Alaska Senator Ted Stevens (R) is the latest in a long line of political leaders who, through their mangling of the English language, have managed to get themselves in deep water. Stevens’ inept and incomprehensible remarks about the Internet join such other personal "Hall of Shame" favorites as W’s post 9/11 "We’ll smoke ’em out" threat, Howard Dean’s victory scream and Westchester County Executive Jeanine Pirro’s 28 seconds of deafening silence as she announced her Senate candidacy (but couldn’t find her prepared remarks).
In these particular instances, the pols in question either overstepped the boundaries of their knowledge (Stevens), said the wrong thing at the wrong time ("43" and Dean) or just froze like a deer in the headlights (Pirro).
Malaprops, mangled words and phrases and just plain bad mistakes are not limited to the political spectrum. The business world, for example, is full of them. And, much as I hate to admit it, I see and hear quite a few in the course of the average work week (both internally and externally).
The best way to avoid a public gaffe is, of course, to review what you’re going to say or write before the camera’s red light is on or one’s finger touches the "send" key.
Cases in point: If Stevens had had a media script to follow, he’d have been fine. If Pirro had rehearsed a few key messages, she’d have been prepared when her speech suddenly went missing. As for W, well, there’s not much any adviser or consultant can do to mitigate someone’s saying the absolute wrong thing at the wrong time.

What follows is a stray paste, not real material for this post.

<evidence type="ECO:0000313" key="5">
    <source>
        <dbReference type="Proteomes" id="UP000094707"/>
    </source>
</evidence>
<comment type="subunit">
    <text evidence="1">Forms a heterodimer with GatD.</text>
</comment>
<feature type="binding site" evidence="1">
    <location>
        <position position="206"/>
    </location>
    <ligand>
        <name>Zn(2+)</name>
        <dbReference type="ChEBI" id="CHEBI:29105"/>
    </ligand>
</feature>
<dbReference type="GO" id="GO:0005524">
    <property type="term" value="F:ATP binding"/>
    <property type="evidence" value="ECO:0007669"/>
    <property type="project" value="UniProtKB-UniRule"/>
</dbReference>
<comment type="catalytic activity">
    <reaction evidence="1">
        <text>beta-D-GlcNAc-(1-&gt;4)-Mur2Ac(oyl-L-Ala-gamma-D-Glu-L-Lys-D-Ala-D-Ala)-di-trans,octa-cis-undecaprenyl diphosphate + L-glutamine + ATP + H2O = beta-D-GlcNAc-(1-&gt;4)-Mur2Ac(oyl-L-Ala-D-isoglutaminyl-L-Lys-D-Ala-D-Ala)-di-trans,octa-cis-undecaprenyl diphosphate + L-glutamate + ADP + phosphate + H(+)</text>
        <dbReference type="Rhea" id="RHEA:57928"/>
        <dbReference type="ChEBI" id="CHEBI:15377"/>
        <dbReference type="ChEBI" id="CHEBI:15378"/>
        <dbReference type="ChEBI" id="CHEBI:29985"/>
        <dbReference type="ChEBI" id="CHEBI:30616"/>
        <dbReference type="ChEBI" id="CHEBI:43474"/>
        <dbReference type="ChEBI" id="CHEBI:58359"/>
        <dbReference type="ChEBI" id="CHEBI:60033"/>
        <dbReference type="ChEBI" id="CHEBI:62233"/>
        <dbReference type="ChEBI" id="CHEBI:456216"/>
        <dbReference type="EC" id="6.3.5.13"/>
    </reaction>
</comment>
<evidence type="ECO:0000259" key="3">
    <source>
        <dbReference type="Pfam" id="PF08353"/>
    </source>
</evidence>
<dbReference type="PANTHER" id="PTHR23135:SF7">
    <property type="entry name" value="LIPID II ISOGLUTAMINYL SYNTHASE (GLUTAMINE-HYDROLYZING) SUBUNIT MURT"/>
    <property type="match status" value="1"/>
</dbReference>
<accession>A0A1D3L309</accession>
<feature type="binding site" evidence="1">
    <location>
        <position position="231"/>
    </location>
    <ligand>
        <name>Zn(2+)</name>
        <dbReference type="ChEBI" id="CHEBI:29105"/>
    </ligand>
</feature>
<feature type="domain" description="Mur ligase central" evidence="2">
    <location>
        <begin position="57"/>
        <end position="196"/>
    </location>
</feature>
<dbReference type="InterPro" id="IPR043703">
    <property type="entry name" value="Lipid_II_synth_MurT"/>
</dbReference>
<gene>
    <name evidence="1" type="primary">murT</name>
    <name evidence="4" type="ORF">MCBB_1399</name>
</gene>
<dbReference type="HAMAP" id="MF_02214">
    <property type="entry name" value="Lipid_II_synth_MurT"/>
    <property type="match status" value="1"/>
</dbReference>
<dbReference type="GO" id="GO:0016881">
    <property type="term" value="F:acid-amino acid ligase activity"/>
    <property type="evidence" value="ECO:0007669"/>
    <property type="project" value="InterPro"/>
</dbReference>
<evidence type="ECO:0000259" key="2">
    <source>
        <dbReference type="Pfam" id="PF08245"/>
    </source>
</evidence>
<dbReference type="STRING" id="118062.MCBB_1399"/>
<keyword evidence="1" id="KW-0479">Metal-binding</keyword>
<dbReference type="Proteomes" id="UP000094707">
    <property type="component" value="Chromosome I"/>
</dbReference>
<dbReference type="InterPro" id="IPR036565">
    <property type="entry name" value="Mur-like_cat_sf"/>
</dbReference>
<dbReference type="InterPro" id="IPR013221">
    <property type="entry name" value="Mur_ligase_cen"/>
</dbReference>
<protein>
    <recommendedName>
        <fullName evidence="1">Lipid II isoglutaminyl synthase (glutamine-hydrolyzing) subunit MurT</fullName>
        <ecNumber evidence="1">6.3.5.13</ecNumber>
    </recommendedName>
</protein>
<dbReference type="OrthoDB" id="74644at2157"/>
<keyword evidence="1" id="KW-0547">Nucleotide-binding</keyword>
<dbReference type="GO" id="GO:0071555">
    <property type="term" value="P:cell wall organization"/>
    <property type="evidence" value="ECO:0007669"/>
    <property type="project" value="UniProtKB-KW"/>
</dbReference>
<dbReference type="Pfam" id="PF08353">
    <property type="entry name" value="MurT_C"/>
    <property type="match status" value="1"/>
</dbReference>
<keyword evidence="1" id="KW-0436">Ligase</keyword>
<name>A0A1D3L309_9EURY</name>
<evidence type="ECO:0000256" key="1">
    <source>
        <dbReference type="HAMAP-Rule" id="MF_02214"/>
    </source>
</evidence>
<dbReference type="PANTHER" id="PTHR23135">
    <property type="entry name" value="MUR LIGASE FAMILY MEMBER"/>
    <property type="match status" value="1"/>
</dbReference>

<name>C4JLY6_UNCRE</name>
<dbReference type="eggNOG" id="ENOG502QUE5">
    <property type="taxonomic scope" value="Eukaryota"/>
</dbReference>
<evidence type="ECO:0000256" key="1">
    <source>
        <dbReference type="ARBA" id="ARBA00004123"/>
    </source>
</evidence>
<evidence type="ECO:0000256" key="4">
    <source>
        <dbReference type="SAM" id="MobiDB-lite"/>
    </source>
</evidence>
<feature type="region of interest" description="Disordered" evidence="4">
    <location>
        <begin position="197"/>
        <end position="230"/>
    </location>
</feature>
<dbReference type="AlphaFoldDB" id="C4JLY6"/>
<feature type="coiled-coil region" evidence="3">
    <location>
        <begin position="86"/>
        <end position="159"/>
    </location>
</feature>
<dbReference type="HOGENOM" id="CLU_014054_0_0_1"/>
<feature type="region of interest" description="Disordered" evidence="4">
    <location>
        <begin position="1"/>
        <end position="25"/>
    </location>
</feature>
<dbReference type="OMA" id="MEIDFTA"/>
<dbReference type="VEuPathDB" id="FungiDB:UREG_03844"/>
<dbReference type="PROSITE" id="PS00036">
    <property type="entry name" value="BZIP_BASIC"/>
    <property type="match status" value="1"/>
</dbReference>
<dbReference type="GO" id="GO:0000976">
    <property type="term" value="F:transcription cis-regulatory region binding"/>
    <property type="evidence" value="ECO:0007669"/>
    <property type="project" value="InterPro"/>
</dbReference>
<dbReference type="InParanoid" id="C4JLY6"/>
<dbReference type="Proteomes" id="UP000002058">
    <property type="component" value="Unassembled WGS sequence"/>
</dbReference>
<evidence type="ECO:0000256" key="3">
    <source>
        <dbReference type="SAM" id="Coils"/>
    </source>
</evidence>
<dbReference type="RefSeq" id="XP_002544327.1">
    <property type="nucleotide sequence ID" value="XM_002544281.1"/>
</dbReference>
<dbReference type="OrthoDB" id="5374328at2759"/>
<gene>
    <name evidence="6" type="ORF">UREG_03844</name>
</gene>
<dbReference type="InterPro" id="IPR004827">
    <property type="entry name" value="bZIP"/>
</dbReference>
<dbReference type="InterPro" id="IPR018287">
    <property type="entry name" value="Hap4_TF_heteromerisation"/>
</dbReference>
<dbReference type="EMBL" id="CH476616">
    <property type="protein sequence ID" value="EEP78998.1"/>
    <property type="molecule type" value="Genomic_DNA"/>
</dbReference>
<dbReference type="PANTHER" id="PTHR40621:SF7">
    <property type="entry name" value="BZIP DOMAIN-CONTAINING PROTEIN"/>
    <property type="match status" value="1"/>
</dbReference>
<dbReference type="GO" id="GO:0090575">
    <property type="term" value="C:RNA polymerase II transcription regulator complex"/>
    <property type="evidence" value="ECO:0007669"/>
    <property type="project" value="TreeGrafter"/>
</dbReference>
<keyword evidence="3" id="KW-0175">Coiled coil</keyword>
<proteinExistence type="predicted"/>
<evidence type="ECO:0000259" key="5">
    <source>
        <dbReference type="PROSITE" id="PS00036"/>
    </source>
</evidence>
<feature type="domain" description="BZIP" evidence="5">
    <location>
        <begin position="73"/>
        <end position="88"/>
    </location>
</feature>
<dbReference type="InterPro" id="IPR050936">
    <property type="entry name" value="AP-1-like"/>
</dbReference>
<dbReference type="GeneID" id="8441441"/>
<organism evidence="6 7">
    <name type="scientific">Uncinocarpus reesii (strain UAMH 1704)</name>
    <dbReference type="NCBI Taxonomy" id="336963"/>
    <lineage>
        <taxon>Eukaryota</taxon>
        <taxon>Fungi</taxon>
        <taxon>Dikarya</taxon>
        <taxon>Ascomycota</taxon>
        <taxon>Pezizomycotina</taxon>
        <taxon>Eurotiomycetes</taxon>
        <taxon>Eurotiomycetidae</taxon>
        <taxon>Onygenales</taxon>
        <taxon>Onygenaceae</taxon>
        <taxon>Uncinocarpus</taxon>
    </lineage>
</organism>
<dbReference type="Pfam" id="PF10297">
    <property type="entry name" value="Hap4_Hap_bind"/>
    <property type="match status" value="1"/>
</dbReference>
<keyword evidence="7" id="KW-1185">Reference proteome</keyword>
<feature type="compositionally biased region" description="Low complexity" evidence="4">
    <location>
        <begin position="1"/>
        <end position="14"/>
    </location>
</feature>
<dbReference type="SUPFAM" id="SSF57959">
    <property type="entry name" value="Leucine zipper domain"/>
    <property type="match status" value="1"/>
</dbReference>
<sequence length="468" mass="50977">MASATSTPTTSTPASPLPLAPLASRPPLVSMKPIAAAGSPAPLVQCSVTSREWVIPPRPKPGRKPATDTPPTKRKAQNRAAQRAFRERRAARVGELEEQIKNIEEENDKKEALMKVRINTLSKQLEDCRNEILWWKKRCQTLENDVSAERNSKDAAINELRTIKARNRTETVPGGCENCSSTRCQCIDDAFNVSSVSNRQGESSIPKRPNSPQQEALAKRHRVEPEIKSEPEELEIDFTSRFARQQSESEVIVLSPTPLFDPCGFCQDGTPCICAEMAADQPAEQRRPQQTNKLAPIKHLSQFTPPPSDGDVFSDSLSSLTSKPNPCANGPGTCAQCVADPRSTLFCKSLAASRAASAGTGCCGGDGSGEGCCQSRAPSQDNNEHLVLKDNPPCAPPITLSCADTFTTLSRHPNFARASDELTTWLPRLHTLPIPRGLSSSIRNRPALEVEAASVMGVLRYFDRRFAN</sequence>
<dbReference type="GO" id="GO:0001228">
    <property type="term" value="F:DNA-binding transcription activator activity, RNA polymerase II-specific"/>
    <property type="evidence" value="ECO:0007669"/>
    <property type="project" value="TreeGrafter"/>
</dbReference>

All of which reminds me of one of the legendary tales from the annals of Peppercom media training.
My business partner, Ed, had done his usual crackerjack job of media training a top executive with a Fortune 15 company prior to his interview with a Midwestern business publication. All had gone well during the interview as the exec touted the firm’s expertise in a given area. The interview concluded, handshakes were exchanged and the reporter headed to the elevator banks. Along the way, he complimented the client exec on the handsome office space. The exec, not realizing that anything he said to the reporter could, and would, be used against him even after an interview ended, proceeded to volunteer that the company was about to move to much larger and more luxurious digs in the near future.
So, what happened? The reporter filed a story about the client’s real estate aspirations (never bothering to mention the key points we wanted conveyed) and the client exec was banished to the organization’s version of Siberia.
Careers can be made or unmade by what an individual says (a certain Vermont governor comes to mind here). So, it never ceases to amaze me when a smart, polished leader like Stevens makes a complete fool of himself. One thing’s for sure, though. I’ll bet Senator Stevens has taken a crash course on what the Internet is and does and will be ready the next time he’s asked to explain it. But, from an image and reputation standpoint, it’ll be too little too late.
Hat tip to Laura Mills for this idea.